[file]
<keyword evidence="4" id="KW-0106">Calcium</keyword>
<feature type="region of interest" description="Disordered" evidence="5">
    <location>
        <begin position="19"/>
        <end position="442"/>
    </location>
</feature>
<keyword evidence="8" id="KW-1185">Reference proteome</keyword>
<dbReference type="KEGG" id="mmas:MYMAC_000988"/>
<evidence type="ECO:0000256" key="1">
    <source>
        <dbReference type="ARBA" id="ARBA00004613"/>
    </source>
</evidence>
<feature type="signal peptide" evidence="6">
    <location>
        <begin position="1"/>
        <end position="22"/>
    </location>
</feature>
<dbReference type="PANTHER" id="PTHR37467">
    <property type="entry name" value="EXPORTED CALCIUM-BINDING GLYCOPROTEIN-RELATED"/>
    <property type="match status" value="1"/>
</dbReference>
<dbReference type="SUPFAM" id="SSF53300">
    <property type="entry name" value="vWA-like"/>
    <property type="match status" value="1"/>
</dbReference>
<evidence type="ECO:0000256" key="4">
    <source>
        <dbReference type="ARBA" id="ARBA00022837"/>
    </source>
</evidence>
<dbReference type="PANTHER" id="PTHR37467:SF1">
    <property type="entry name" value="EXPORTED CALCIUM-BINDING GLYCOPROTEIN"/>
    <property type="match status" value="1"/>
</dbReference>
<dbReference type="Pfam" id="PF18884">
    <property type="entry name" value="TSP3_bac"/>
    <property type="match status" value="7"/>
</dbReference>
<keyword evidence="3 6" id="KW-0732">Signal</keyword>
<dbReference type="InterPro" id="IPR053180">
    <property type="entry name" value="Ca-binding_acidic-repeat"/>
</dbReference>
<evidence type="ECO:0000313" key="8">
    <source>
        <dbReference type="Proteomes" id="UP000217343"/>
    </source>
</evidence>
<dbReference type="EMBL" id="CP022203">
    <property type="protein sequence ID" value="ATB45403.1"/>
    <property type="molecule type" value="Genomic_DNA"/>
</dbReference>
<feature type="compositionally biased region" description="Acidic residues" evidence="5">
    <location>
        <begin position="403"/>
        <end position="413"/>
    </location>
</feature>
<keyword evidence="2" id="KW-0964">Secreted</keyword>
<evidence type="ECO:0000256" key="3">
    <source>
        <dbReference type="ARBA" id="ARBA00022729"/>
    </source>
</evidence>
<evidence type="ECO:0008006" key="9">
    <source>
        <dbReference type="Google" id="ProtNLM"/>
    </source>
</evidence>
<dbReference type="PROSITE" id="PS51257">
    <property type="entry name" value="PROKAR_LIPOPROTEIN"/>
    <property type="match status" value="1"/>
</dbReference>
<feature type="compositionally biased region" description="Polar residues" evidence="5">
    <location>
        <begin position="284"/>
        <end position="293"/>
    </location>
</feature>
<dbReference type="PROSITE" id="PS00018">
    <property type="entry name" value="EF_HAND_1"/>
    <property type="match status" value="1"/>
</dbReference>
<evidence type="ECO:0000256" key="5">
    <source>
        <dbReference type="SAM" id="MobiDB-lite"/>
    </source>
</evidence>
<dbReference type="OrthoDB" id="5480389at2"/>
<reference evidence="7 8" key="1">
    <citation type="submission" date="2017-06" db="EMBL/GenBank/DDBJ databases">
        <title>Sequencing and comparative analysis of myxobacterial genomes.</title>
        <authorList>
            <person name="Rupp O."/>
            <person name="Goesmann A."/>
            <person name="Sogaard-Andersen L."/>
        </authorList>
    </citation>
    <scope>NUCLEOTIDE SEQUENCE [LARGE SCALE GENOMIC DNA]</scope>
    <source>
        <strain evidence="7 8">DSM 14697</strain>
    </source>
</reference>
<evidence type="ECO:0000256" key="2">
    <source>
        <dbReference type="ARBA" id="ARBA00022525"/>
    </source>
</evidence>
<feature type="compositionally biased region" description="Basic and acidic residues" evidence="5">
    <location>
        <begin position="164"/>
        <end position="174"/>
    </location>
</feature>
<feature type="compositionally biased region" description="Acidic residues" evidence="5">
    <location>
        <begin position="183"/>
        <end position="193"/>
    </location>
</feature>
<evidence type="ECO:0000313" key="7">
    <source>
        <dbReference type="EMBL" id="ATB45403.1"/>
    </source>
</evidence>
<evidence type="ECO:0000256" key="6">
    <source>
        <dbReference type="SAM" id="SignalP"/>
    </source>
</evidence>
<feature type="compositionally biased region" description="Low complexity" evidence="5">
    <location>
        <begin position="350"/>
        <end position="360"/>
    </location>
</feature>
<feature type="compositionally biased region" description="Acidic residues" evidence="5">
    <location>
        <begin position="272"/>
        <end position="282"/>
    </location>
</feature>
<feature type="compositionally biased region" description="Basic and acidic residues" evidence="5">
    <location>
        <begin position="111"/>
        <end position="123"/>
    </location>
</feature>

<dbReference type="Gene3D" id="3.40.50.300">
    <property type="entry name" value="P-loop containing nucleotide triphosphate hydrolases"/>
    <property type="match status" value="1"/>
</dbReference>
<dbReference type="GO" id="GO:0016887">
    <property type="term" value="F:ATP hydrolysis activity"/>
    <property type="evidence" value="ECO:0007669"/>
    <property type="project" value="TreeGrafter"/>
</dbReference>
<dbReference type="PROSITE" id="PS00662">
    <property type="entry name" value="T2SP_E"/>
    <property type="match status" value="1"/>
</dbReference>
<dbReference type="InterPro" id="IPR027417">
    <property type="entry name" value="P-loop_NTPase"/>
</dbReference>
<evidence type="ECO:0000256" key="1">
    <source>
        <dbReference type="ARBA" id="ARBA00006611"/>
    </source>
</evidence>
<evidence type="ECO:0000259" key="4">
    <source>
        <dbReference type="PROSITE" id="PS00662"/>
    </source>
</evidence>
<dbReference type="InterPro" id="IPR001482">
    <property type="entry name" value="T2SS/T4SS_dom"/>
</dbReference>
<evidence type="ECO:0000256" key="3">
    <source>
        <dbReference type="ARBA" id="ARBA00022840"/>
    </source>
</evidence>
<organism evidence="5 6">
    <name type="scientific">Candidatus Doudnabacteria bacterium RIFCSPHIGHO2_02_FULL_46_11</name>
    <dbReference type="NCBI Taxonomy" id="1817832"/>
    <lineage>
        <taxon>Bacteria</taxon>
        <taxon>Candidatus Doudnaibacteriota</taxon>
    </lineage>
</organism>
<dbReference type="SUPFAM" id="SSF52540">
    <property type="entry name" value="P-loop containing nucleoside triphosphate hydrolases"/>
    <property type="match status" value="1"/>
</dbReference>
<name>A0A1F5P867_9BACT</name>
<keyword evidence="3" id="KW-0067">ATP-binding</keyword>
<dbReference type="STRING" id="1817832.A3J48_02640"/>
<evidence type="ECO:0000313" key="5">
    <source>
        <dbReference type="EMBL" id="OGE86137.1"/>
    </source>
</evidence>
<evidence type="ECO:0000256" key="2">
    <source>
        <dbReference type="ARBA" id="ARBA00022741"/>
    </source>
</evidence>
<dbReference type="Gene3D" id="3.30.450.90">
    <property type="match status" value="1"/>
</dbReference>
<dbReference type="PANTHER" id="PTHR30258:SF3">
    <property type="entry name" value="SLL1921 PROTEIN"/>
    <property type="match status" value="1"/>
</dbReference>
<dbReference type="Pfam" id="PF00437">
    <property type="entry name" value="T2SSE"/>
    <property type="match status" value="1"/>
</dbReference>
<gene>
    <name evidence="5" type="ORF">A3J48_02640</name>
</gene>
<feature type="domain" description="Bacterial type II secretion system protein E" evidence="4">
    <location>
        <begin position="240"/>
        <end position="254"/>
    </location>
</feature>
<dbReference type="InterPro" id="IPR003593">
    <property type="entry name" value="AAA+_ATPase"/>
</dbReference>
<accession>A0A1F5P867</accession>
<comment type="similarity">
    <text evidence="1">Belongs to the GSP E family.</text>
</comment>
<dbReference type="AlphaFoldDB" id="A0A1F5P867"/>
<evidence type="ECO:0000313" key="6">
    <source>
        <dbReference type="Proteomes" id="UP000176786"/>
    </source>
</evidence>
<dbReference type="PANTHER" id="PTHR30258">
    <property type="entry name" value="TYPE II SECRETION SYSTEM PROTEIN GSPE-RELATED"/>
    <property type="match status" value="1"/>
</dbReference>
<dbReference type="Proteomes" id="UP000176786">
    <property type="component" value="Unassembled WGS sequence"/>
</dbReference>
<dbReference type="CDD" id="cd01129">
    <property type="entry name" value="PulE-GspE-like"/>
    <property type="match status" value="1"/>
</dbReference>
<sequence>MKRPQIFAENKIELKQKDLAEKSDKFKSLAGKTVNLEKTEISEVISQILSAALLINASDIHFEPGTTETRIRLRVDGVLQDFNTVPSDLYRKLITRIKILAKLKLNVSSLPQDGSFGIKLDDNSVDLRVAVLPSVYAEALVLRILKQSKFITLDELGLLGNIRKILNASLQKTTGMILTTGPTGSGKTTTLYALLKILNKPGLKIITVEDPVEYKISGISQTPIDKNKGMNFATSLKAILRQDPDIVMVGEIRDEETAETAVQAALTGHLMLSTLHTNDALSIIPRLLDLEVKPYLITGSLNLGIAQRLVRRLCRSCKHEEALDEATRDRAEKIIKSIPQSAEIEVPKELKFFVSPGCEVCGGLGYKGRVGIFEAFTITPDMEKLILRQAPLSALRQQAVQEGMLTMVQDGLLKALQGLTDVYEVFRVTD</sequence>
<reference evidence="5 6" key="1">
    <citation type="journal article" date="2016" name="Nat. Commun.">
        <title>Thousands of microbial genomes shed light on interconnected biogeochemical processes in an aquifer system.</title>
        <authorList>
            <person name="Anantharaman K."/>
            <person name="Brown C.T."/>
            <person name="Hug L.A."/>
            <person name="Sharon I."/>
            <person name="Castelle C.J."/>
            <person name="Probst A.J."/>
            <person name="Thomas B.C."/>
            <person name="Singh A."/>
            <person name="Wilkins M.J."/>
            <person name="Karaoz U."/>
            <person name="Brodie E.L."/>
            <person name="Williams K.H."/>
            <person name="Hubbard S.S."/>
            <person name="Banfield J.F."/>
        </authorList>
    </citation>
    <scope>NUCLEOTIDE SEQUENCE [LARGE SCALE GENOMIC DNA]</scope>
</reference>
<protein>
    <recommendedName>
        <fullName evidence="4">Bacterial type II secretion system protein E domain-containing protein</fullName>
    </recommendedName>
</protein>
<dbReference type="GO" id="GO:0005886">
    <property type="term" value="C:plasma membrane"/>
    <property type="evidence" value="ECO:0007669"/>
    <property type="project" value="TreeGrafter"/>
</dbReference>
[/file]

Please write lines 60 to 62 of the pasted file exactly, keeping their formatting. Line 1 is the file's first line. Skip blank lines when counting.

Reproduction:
</feature>
<keyword evidence="2" id="KW-0964">Secreted</keyword>
<evidence type="ECO:0000256" key="3">